Linen or ramie? The lightweight fabric face off

Linen or ramie? The lightweight fabric face off

You guys ever heard of the “twin film phenomenon?” Even if you haven’t you’ve probably seen it happen. Basically it’s when two movies come out around the same time that are very similar in plot or story that were made by two different studios. For example, do you remember a movie from 1998 about a world-destroying asteroid hurtling towards Earth? Okay, which one do you remember, Armageddon or Deep Impact? Or did you go to the theater in 2013 to see a movie about a terrorist attack on the White House? Was it Olympus Has Fallen or White House Down? It’s a weird thing, usually a coincidence, but often it reflects demand and enthusiasm for a very particular sort of product. A twin phenomenon from human history? The parallel development of linen and ramie.

We live in a globalized world nowadays so we can get anything everywhere, but we didn’t used to have big ole boats full of anything and everything criss crossing the world, sometimes getting stuck in the Suez Canal. Hell, we didn’t even have the Suez Canal. Local agriculture developed all over the world in different biomes and climates, but human needs were mostly the same. People needed to eat, stay warm, make tools, etc. Two different plants produced incredibly strong yet lightweight fibers and people learned how to use them to make clothing, furnishings, ropes, and more. It’s just that the different plants – flax and ramie – were on the other side of the world from each other.


Both plants are basically grasses, with flax yielding some nice flowers and ramie some thistles, and were some of the first crops cultivated for fabric manufacturing. Big difference is that flax is a seasonal crop prone to growth in temperate climates like Europe while ramie is a perennial found in more humid climates like southern China. The fibers found within both of them were incredibly versatile and ancient folk knew a good thing when they saw it- they’re strong when wet, dry quickly, and can be easily woven into a variety of items. Back then, yeah, stuff like fishing nets, tarps, and other necessities were the primary items to be made, but you know what’s a necessity now? Looking really fucking good.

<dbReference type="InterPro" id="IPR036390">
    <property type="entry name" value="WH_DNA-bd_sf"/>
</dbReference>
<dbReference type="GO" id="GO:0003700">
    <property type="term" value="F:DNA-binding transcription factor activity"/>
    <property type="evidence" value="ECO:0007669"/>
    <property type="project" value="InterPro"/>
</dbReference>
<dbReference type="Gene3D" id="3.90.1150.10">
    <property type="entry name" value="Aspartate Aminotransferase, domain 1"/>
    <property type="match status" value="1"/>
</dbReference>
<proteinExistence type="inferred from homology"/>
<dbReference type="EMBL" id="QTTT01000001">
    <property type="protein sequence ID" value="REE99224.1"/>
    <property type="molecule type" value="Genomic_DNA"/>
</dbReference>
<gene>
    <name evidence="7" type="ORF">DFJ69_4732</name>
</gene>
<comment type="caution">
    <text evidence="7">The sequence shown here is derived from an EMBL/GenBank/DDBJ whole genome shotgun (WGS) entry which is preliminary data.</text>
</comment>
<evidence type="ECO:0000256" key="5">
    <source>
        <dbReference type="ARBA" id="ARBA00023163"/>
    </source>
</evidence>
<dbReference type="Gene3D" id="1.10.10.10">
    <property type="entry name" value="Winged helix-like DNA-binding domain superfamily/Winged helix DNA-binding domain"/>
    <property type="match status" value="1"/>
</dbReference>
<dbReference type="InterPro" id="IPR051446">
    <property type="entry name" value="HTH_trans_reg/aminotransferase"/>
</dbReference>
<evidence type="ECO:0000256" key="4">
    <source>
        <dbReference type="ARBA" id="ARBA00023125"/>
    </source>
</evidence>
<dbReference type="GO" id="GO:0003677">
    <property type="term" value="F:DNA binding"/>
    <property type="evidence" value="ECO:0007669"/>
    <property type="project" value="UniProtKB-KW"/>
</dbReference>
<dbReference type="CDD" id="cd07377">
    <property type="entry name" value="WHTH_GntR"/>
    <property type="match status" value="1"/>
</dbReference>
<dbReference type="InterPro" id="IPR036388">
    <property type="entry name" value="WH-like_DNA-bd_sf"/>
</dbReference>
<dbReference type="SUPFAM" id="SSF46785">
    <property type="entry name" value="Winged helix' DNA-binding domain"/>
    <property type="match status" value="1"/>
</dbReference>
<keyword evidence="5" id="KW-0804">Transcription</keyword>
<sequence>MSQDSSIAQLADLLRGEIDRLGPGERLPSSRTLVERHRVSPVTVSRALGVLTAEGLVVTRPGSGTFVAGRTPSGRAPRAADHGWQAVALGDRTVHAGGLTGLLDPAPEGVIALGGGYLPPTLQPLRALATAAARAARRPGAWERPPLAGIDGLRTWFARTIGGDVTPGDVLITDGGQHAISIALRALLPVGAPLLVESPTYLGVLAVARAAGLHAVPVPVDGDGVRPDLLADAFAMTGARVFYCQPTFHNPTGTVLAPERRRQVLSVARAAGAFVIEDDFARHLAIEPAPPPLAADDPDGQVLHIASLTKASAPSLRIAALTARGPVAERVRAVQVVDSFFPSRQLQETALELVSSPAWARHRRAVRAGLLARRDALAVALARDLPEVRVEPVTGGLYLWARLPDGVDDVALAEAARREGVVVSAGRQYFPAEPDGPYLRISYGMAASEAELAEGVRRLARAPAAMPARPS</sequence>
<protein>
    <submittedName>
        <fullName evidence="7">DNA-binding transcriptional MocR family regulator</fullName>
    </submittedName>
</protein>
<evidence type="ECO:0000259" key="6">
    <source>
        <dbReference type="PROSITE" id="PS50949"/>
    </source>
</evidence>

flax field

Now that we’ve moved on beyond the basics of survival we mostly use linen and ramie for consumer goods. Shouldn’t come as much of a surprise if you’ve ever been shopping for a summer wardrobe. Both fabrics are nigh omnipresent these days in the loose fitting cuts you’d associate with clothing designed to encourage breeziness. So you may be asking- which is “better?”

Well, neither. Or both. Depends on if your glass is half full or half empty. See, as these two fabrics developed in parallel in wholly different societies, there was never really a reason for the two to compete. It’s not like some flax farmer in Belgium was shaking his fist at a ramie farmer in Guangdong for stealing his business. So thriving flax and ramie farms, weavers, and the surrounding industries flourished independently. But as mentioned before, we’re now in a globalized world where we can order, I dunno, Kazakh wheat delivered to Kansas. If ramie or linen were better than the other why wouldn’t the world use that one, the “superior” fabric? Because it’s still pretty fucking inconvenient to get Kazakh wheat to Kansas when they’ve got plenty of wheat already there.

Even though there’s some difference in ramie and linen – ramie can be woven finer and take colors better, for instance – their functionality is similar enough that it’s not really worth hauling a bunch of one or the other around the world. Plus, you have to think of the established knowledge base of artisans. If you’re going to import ramie to Italy (where we manufacture most of our goods) you’d have to find Italian mills willing to use ramie. Doesn’t help ramie can be tough to work with if you don’t know what you’re doing. So you plop a crop of ramie in front of some fabric maker who has mastered their ways they’ll probably say “yeah, but our well-crafted linen is right there.” Same for the vice versa. Why make a bunch of ramie specialists in Asia, who have turned its occasionally laborious cultivation into a well-oiled science, work with linen when they don’t have to? You wouldn’t ask your math teacher for help with your book report, after all.

Plus there’s the whole rigamarole and environmental impact of taking a native crop elsewhere for production. We like to use mills who source from farmers that are a stone’s throw away as opposed to a 14 hour flight. It keeps the local populous employed and various ships and planes from belching out fuel exhaust.

You can, of course, mind the minute details of ramie and linen and buy some Chinese made ramie goods if the spirit moves you. We don’t mind! The fabric can get sheerer and lighter if you want something nigh translucent, and it can work with items designed to be stiffer and tougher like outerwear, so yes, there are some advantages. If we were based out of Asia we’d probably use ramie a lot more. But as a company that loves Italy, wants to invest in Italy, and is fueled by a not-insubstantial amount of mozzarella, we’re going to work with what our friends and partners make and make well. It, in turn, makes for better garments. Those are, in case you don’t know, the stuff that you buy from us, so ultimately it’s you who win.

So sometimes the choice is less about what’s “better” in terms of tech specs and more about what’s better for quality of life for everybody (including Mother Earth) involved. The path of least resistance is a sweet path indeed. Let’s not make things difficult, we don’t get enough sleep as it is.

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